New bridge over Hay River may get traditional name

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A process will soon begin to name the new bridge across the Hay River.

The Department of Infrastructure has received a request from K’atlodeeche First Nation (KFN) about naming the new bridge, which opened earlier this month.

“There has been a suggestion from the K’atlodeeche First Nation to give the river crossing its traditional name,” said Ann Kulmatycki, the manager of the structures section (bridges) with Infrastructure.

A new bridge over the Hay River – replacing the Pine Point Bridge – opened for traffic on Nov. 6.
Paul Bickford/NNSL photo

Kulmatycki said the traditional name would be Kátł’odeh, which in the South Slavey language means ‘hay river’ or ‘grassy river’.

The GNWT has a formal process to select and change the names of geographical places.

“We’ll need letters of support from MLAs and other groups with an interest in it,” said Kulmatycki. “We’ll submit the forms and see where it goes.”

The former span over the river was known locally as the Pine Point Bridge, and more officially called the Hay River to Pine Point Bridge by the GNWT.

However, Kulmatycki noted that Pine Point doesn’t exist as a community anymore.

“So it makes sense to do this,” she said of a name change.

KFN Chief April Martel said it is exciting that the new bridge may be named Kátł’odeh.

“That bridge should have been named Kátł’odeh in the first place because it’s on a traditional area,” said Martel.

Construction of the new bridge began in October of last year and it opened on Nov. 6.

“The contract opening date was Oct. 30,” said Kulmatycki. “So they’re actually a few days late. Nothing of any big consequence.”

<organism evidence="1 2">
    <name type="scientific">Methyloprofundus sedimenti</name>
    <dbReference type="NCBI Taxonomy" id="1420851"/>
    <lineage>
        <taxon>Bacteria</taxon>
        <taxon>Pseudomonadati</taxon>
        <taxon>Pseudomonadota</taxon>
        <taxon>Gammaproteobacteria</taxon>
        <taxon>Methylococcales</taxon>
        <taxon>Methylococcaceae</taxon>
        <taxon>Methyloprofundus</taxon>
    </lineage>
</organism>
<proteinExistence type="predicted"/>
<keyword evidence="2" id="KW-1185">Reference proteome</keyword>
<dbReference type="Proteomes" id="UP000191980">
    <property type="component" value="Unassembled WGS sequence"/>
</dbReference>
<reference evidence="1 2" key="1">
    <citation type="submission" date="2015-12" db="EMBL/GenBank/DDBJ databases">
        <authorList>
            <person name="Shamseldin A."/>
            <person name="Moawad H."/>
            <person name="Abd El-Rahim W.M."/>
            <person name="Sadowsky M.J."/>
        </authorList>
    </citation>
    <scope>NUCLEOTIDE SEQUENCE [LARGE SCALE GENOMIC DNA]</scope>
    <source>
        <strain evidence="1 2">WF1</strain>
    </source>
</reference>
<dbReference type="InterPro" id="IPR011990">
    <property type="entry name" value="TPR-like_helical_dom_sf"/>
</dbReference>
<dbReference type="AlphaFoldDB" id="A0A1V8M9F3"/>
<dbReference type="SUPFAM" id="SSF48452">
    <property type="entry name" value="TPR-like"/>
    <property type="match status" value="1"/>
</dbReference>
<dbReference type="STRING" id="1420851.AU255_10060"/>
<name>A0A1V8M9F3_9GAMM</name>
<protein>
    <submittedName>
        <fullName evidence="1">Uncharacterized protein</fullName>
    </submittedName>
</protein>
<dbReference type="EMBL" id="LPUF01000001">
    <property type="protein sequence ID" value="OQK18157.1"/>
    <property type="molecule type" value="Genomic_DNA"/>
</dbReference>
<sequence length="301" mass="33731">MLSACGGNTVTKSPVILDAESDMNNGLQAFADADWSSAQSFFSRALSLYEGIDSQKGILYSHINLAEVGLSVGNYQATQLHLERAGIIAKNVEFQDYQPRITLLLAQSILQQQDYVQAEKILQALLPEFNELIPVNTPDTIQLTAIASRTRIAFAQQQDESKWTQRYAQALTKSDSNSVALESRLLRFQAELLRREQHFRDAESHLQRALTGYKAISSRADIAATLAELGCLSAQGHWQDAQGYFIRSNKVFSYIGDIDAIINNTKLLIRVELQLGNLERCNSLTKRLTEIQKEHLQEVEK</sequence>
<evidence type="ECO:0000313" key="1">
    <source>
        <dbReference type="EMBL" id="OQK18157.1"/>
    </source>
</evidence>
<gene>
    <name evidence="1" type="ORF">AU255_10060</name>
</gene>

The $12.5-million project is on budget.

Some work remains to be done on the new bridge, including site reclamation through grading and hydroseeding, concrete repairs on the piers, erosion and sediment control, chip sealing the approaches, removal of the last bits of formwork, general clean-up and demobilization.

Kulmatycki said the remaining work will be completed in the spring or early summer, and will not mean any additional cost for the project.

With regular maintenance, the bridge is designed to last 75 years or more.

The new bridge features an open deck, meaning there are no overhead restrictions for vehicles, which was the case with the old truss bridge.

Highway 5 was never closed during construction as traffic was diverted early this year onto an adjacent railway bridge.

The old railway bridge will remain in place.

“It’s still in OK shape,” said Kulmatycki. “The railway is gone. Should a railway ever come back, conveniently it would still be there.”

The GNWT official noted it would cost a significant amount to remove the railway bridge.

2 COMMENTS

  1. Landmarks and other locations should always be easy to say names, especially since many people would have no idea how to say “Kátł’odeh” which could cause unnecessary delays especially in emergency situations.
    If the NWT wants to encourage more tourists, then the GNWT needs to ensure that people can easily understand and say landmarks and locations names.

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